109-year-old known for quick wit

Anna Mancuso, left, a longtime Grand Junction resident, and her daughter, Rosemarie Morelli of Murray, Utah, gather Sunday with family at Sherwood Park to honor Mancuso who turned 109 years old on Feb. 18. She’s been recognized as the oldest living resident of Utah.



Anna Mancuso, right, greets her great-great nephew Jamarcus Cameron, 7, of Grand Junction during a Sunday celebration of Mancuso’s 109th birthday at Sherwood Park. Mancuso turned 109 on Feb. 18, but the family congregated Sunday at the park for dinner and cupcakes in Grand Junction.



In February 1904, the opera “Madama Butterfly” premiered in Milan.

Ty Cobb prepped for his professional baseball debut.

The United States bought the Panama Canal Zone.

On Feb. 18, 1904, longtime former Grand Junction resident Anna Marie Mancuso was born in Flushing, N.Y. And on Sunday night in Sherwood Park in Grand Junction, Mancuso patiently answered the same questions over again:

What’s it take to make it 109 years?

“I don’t know ... God don’t want me,” Mancuso replied, showing off what her family described as her trademark wit and humor.

“Maybe I’m a bad girl,” she added.

Mancuso, who her family says has been recognized as the oldest living resident of Utah, was honored by her sizeable Grand Junction-area family with a belated birthday dinner at Sherwood Park. Mancuso and her late husband, Frank, purchased a home in the Riverside neighborhood, 517 W. Main St., in 1929.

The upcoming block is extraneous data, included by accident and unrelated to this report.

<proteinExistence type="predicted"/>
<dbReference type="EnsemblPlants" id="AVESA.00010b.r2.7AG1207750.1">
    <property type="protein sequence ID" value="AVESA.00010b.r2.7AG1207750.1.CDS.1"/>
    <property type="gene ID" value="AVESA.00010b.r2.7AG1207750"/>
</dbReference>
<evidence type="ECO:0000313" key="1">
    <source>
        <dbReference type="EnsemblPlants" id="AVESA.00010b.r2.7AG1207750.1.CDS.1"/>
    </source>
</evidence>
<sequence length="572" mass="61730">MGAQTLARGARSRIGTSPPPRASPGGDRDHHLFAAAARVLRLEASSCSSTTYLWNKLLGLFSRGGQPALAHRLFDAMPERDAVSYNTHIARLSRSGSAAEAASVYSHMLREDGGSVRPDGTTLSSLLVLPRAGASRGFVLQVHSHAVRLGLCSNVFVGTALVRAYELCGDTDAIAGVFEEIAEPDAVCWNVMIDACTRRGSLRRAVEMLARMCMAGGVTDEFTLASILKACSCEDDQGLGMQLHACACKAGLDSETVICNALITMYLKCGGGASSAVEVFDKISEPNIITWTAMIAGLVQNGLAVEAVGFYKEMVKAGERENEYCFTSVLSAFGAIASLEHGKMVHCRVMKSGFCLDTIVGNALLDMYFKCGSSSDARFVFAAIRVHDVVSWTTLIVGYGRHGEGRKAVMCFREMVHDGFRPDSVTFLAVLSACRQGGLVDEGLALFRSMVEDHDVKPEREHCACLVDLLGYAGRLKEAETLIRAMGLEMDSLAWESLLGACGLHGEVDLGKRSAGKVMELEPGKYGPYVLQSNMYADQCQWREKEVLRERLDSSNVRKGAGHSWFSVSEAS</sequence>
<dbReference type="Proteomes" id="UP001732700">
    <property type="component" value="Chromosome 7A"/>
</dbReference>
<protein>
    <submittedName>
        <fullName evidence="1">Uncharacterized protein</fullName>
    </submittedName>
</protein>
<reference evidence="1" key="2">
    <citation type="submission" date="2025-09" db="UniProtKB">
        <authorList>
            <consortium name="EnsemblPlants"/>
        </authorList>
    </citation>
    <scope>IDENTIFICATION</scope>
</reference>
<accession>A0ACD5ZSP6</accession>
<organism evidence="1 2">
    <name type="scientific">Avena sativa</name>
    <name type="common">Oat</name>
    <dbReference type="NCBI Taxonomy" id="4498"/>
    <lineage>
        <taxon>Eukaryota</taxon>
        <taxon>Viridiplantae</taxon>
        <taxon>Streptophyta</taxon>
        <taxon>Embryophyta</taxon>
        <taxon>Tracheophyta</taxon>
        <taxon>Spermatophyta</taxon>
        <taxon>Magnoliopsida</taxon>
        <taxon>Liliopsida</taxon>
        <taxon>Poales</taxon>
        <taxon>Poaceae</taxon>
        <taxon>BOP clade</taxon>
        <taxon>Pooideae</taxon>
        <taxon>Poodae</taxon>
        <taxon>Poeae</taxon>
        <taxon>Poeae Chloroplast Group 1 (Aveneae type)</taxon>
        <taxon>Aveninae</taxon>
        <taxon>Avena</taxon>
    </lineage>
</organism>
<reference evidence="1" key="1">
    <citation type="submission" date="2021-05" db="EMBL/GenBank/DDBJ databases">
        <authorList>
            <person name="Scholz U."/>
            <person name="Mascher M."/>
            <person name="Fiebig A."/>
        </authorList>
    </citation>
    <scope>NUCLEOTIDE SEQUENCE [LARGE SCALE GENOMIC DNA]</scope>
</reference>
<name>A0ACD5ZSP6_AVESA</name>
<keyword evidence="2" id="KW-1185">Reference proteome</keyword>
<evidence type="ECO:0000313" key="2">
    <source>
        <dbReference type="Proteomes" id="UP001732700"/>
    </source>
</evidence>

Reluctantly, she left her Grand Junction home five years ago to live with her daughter, Rosemarie Morelli, in suburban Salt Lake City.

Her official 109th birthday was observed in Mesquite, Nev., this past February, where she also had a medical scare.

“The paramedics were working on her and, I don’t know what they asked her, but whatever answer she gave them, he had them all in hysterics,” Morelli recalled.

“I said, ‘Well, Mom’s back and just as witty as ever.’ “

Longevity is in the family. Mancuso’s parents lived to 89 and 92 years and she had one sister who aged to 96.

A homemaker, Mancuso had three children. Morelli is her lone surviving child. Mancuso’s husband, Frank, was a machinist with the railroad company, and they married in 1926 in Denver.

Three years later, they bought their home in the Riverside neighborhood.

“She loves her fruits and vegetables ... doesn’t eat much meat,” the daughter said.

Mancuso’s niece, Cindy Enos-Martinez of Grand Junction, said Mancuso largely shunned dining out.

“She had a lot of home-cooked meals, lots of vegetables,” Enos-Martinez said. “Her eating habits were always good.”

Morelli said her mother misses her Grand Junction home, and they try to check on the property at least once a year. She’s pledged not to sell the property in her mother’s lifetime.

Mancuso particularly misses the hummingbirds around Riverside.

“She calls them her ‘little babies,’ ” Morelli said.


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